When I study with my tutor we use a book called “Korean Grammar in Use- Beginning to Early Intermediary”. It’s been about 6 months… at least… And we aren’t even halfway done. Though that is because I only pay for 30 minutes a week, and sometimes 25 of those are spent correcting my faulty sentences that you heard about last week.
Regardless, I love the graphics of the TTMIK books, but this book is definitely a great tool and I recommend it highly to super beginners. The explanations and breakdowns are easy to follow and easy to look back on.
More importantly! It was while using this book, that my tutor inspired a great epiphany in me. And I have a lot of epiphanies, as I constantly relearn and realize different aspects of my own language while I learn another. And I definitely learn to appreciate the relaxed nature that is English language.
We’ll look at the particle in question, “-만”. Man would be synonymous with the English “only” and “just”. Which is a great word in English. It can be put anywhere and the meaning would change slightly. There is the example that I’ve seen floating around the internet.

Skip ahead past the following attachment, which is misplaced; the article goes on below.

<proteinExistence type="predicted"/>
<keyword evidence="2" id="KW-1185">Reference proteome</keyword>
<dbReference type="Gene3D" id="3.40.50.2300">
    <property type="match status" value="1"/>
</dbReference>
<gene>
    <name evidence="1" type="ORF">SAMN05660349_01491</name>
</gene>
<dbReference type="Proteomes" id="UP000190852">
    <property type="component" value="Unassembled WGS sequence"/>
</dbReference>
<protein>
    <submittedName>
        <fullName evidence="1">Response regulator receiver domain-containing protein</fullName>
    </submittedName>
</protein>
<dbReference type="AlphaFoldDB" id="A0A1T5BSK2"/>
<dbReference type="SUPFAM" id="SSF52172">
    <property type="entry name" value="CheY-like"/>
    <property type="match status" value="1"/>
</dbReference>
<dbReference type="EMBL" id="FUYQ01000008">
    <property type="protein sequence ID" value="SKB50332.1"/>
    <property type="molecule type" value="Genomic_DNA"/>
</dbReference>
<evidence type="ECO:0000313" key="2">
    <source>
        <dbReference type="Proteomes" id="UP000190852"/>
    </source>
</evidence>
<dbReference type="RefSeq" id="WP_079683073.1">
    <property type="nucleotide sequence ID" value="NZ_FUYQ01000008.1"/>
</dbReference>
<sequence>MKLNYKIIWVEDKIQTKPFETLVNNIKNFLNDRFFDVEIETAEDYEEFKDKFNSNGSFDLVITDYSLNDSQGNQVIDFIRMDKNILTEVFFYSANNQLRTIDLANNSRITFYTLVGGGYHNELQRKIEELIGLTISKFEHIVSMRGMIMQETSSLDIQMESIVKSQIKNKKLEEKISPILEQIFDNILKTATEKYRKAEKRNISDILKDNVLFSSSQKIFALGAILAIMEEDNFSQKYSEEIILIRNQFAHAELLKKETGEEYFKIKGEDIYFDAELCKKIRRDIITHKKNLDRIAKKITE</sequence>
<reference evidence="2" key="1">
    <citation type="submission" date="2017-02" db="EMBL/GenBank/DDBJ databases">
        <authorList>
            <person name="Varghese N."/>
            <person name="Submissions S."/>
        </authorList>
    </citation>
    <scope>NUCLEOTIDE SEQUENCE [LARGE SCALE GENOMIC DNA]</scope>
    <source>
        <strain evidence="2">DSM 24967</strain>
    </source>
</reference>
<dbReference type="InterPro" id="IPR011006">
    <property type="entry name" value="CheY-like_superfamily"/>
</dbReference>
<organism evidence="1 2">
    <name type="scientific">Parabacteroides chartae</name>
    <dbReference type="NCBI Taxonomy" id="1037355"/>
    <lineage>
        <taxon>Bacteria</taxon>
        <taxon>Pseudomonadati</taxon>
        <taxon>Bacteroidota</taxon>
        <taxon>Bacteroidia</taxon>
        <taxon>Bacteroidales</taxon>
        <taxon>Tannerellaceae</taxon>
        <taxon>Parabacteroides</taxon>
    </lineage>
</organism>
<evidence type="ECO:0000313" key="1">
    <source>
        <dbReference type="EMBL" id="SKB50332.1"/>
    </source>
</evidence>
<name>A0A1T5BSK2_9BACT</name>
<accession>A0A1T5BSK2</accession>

“She told him that she loved him.”
You can put “only” anywhere in that sentence and the meaning would change and it would still be grammatically correct. Now, when I had to write sentences using “-만” I wanted you translate this sentence:
“I only gave food to Deborah.”
So I thought for a bit and figured out that Deborah was the word that would get “-만” as she is the only person to get food. Easy enough, right? Nope!
Turns out that in this case, I would have to use the WORD that means “only” which is “오직”. And that is when I had an epiphany that for every participle I had struggled to learn, there were likely other ways to express the same idea and that I would need to learn the situations for each one.
Haha! Ah, I think I fell into a bit of a void after that one for a bit. I am not completely disheartened, but I certainly don’t think that I am as advanced as I thought.